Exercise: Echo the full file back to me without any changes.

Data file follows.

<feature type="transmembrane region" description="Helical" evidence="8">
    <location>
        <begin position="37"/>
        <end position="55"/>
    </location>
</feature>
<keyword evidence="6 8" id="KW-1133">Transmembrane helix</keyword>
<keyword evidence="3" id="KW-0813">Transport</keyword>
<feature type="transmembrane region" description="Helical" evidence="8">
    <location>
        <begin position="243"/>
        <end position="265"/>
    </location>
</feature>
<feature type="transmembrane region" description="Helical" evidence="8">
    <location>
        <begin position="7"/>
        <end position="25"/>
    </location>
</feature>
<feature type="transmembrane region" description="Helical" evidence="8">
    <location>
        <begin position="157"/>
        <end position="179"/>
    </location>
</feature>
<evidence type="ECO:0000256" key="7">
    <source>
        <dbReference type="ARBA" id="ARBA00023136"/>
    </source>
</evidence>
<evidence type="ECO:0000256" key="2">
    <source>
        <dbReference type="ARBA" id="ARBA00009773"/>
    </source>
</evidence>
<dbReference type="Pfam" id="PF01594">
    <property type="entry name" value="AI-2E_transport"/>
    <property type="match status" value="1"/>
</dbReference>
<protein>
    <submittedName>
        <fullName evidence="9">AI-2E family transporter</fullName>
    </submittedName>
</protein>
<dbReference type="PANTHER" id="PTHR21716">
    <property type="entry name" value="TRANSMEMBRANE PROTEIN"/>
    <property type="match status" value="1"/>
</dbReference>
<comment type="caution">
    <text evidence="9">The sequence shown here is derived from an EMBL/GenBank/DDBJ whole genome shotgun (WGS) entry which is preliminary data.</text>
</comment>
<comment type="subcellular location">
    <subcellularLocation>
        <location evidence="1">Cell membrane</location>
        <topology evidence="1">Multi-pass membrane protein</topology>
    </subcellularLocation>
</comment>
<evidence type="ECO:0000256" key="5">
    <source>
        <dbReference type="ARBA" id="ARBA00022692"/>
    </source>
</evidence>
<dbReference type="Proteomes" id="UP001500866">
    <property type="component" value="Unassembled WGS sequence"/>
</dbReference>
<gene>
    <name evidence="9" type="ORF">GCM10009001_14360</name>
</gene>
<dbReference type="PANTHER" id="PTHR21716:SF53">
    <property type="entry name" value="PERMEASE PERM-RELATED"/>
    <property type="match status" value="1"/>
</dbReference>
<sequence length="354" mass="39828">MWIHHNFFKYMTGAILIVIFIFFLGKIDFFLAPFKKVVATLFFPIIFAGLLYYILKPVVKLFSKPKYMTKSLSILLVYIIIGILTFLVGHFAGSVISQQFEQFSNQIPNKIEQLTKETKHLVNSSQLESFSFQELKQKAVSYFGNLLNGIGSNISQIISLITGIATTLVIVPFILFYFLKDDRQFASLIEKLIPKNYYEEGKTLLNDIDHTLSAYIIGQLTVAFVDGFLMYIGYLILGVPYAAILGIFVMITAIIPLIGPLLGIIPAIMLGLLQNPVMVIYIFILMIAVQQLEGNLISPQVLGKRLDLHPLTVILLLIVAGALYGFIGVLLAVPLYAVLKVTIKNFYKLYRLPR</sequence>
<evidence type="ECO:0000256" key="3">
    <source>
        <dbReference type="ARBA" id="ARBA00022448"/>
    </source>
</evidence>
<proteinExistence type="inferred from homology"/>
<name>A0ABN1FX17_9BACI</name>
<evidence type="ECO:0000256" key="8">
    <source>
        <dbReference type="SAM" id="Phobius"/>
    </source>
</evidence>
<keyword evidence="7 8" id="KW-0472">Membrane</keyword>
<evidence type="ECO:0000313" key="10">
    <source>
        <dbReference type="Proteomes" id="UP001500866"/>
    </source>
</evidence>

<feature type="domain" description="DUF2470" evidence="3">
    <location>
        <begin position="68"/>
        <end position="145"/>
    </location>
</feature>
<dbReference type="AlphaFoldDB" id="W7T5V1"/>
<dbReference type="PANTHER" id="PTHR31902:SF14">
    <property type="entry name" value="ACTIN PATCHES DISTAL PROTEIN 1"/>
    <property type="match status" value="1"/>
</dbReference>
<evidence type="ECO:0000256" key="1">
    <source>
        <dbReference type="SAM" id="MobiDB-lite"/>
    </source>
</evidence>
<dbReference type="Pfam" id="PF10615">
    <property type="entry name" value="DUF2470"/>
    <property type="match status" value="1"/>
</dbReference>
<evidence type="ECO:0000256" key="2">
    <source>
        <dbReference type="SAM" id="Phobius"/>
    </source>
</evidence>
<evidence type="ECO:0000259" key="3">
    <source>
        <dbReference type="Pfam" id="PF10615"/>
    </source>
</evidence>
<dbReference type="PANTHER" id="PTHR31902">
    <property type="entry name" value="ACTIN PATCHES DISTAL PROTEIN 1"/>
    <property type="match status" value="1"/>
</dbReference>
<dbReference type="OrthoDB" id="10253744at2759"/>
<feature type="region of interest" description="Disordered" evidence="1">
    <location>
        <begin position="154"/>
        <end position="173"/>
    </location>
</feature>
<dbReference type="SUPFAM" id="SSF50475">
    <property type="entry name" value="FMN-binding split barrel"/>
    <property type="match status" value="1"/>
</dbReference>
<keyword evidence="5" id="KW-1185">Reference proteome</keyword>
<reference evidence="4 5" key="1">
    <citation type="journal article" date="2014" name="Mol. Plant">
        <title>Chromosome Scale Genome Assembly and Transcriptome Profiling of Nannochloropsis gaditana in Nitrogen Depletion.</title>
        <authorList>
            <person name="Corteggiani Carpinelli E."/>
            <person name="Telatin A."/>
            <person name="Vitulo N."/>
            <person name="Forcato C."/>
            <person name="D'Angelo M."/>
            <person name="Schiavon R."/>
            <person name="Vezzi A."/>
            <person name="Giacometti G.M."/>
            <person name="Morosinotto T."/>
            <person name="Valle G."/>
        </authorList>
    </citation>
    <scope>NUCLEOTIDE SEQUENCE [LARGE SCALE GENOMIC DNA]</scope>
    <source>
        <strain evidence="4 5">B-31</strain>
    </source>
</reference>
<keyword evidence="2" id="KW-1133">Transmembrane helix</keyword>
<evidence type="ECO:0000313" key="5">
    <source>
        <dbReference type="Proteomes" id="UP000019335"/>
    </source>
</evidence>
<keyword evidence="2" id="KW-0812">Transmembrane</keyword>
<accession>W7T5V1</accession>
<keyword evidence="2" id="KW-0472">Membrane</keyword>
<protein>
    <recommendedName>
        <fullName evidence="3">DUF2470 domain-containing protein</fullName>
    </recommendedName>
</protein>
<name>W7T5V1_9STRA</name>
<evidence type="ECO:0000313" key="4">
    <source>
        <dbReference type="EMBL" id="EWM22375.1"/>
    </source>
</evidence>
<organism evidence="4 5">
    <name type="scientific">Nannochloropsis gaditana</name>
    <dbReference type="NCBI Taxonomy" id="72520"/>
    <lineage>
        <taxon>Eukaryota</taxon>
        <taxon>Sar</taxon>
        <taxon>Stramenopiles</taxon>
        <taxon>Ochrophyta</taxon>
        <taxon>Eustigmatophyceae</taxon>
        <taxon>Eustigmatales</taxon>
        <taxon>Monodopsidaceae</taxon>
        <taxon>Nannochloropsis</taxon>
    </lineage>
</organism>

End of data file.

<feature type="transmembrane region" description="Helical" evidence="8">
    <location>
        <begin position="37"/>
        <end position="55"/>
    </location>
</feature>
<keyword evidence="6 8" id="KW-1133">Transmembrane helix</keyword>
<keyword evidence="3" id="KW-0813">Transport</keyword>
<feature type="transmembrane region" description="Helical" evidence="8">
    <location>
        <begin position="243"/>
        <end position="265"/>
    </location>
</feature>
<feature type="transmembrane region" description="Helical" evidence="8">
    <location>
        <begin position="7"/>
        <end position="25"/>
    </location>
</feature>
<feature type="transmembrane region" description="Helical" evidence="8">
    <location>
        <begin position="157"/>
        <end position="179"/>
    </location>
</feature>
<evidence type="ECO:0000256" key="7">
    <source>
        <dbReference type="ARBA" id="ARBA00023136"/>
    </source>
</evidence>
<evidence type="ECO:0000256" key="2">
    <source>
        <dbReference type="ARBA" id="ARBA00009773"/>
    </source>
</evidence>
<dbReference type="Pfam" id="PF01594">
    <property type="entry name" value="AI-2E_transport"/>
    <property type="match status" value="1"/>
</dbReference>
<protein>
    <submittedName>
        <fullName evidence="9">AI-2E family transporter</fullName>
    </submittedName>
</protein>
<dbReference type="PANTHER" id="PTHR21716">
    <property type="entry name" value="TRANSMEMBRANE PROTEIN"/>
    <property type="match status" value="1"/>
</dbReference>
<comment type="caution">
    <text evidence="9">The sequence shown here is derived from an EMBL/GenBank/DDBJ whole genome shotgun (WGS) entry which is preliminary data.</text>
</comment>
<comment type="subcellular location">
    <subcellularLocation>
        <location evidence="1">Cell membrane</location>
        <topology evidence="1">Multi-pass membrane protein</topology>
    </subcellularLocation>
</comment>
<evidence type="ECO:0000256" key="5">
    <source>
        <dbReference type="ARBA" id="ARBA00022692"/>
    </source>
</evidence>
<dbReference type="Proteomes" id="UP001500866">
    <property type="component" value="Unassembled WGS sequence"/>
</dbReference>
<gene>
    <name evidence="9" type="ORF">GCM10009001_14360</name>
</gene>
<dbReference type="PANTHER" id="PTHR21716:SF53">
    <property type="entry name" value="PERMEASE PERM-RELATED"/>
    <property type="match status" value="1"/>
</dbReference>
<sequence length="354" mass="39828">MWIHHNFFKYMTGAILIVIFIFFLGKIDFFLAPFKKVVATLFFPIIFAGLLYYILKPVVKLFSKPKYMTKSLSILLVYIIIGILTFLVGHFAGSVISQQFEQFSNQIPNKIEQLTKETKHLVNSSQLESFSFQELKQKAVSYFGNLLNGIGSNISQIISLITGIATTLVIVPFILFYFLKDDRQFASLIEKLIPKNYYEEGKTLLNDIDHTLSAYIIGQLTVAFVDGFLMYIGYLILGVPYAAILGIFVMITAIIPLIGPLLGIIPAIMLGLLQNPVMVIYIFILMIAVQQLEGNLISPQVLGKRLDLHPLTVILLLIVAGALYGFIGVLLAVPLYAVLKVTIKNFYKLYRLPR</sequence>
<evidence type="ECO:0000256" key="3">
    <source>
        <dbReference type="ARBA" id="ARBA00022448"/>
    </source>
</evidence>
<proteinExistence type="inferred from homology"/>
<name>A0ABN1FX17_9BACI</name>
<evidence type="ECO:0000256" key="8">
    <source>
        <dbReference type="SAM" id="Phobius"/>
    </source>
</evidence>
<keyword evidence="7 8" id="KW-0472">Membrane</keyword>
<evidence type="ECO:0000313" key="10">
    <source>
        <dbReference type="Proteomes" id="UP001500866"/>
    </source>
</evidence>

<feature type="domain" description="DUF2470" evidence="3">
    <location>
        <begin position="68"/>
        <end position="145"/>
    </location>
</feature>
<dbReference type="AlphaFoldDB" id="W7T5V1"/>
<dbReference type="PANTHER" id="PTHR31902:SF14">
    <property type="entry name" value="ACTIN PATCHES DISTAL PROTEIN 1"/>
    <property type="match status" value="1"/>
</dbReference>
<evidence type="ECO:0000256" key="1">
    <source>
        <dbReference type="SAM" id="MobiDB-lite"/>
    </source>
</evidence>
<dbReference type="Pfam" id="PF10615">
    <property type="entry name" value="DUF2470"/>
    <property type="match status" value="1"/>
</dbReference>
<evidence type="ECO:0000256" key="2">
    <source>
        <dbReference type="SAM" id="Phobius"/>
    </source>
</evidence>
<evidence type="ECO:0000259" key="3">
    <source>
        <dbReference type="Pfam" id="PF10615"/>
    </source>
</evidence>
<dbReference type="PANTHER" id="PTHR31902">
    <property type="entry name" value="ACTIN PATCHES DISTAL PROTEIN 1"/>
    <property type="match status" value="1"/>
</dbReference>
<dbReference type="OrthoDB" id="10253744at2759"/>
<feature type="region of interest" description="Disordered" evidence="1">
    <location>
        <begin position="154"/>
        <end position="173"/>
    </location>
</feature>
<dbReference type="SUPFAM" id="SSF50475">
    <property type="entry name" value="FMN-binding split barrel"/>
    <property type="match status" value="1"/>
</dbReference>
<keyword evidence="5" id="KW-1185">Reference proteome</keyword>
<reference evidence="4 5" key="1">
    <citation type="journal article" date="2014" name="Mol. Plant">
        <title>Chromosome Scale Genome Assembly and Transcriptome Profiling of Nannochloropsis gaditana in Nitrogen Depletion.</title>
        <authorList>
            <person name="Corteggiani Carpinelli E."/>
            <person name="Telatin A."/>
            <person name="Vitulo N."/>
            <person name="Forcato C."/>
            <person name="D'Angelo M."/>
            <person name="Schiavon R."/>
            <person name="Vezzi A."/>
            <person name="Giacometti G.M."/>
            <person name="Morosinotto T."/>
            <person name="Valle G."/>
        </authorList>
    </citation>
    <scope>NUCLEOTIDE SEQUENCE [LARGE SCALE GENOMIC DNA]</scope>
    <source>
        <strain evidence="4 5">B-31</strain>
    </source>
</reference>
<keyword evidence="2" id="KW-1133">Transmembrane helix</keyword>
<evidence type="ECO:0000313" key="5">
    <source>
        <dbReference type="Proteomes" id="UP000019335"/>
    </source>
</evidence>
<keyword evidence="2" id="KW-0812">Transmembrane</keyword>
<accession>W7T5V1</accession>
<keyword evidence="2" id="KW-0472">Membrane</keyword>
<protein>
    <recommendedName>
        <fullName evidence="3">DUF2470 domain-containing protein</fullName>
    </recommendedName>
</protein>
<name>W7T5V1_9STRA</name>
<evidence type="ECO:0000313" key="4">
    <source>
        <dbReference type="EMBL" id="EWM22375.1"/>
    </source>
</evidence>
<organism evidence="4 5">
    <name type="scientific">Nannochloropsis gaditana</name>
    <dbReference type="NCBI Taxonomy" id="72520"/>
    <lineage>
        <taxon>Eukaryota</taxon>
        <taxon>Sar</taxon>
        <taxon>Stramenopiles</taxon>
        <taxon>Ochrophyta</taxon>
        <taxon>Eustigmatophyceae</taxon>
        <taxon>Eustigmatales</taxon>
        <taxon>Monodopsidaceae</taxon>
        <taxon>Nannochloropsis</taxon>
    </lineage>
</organism>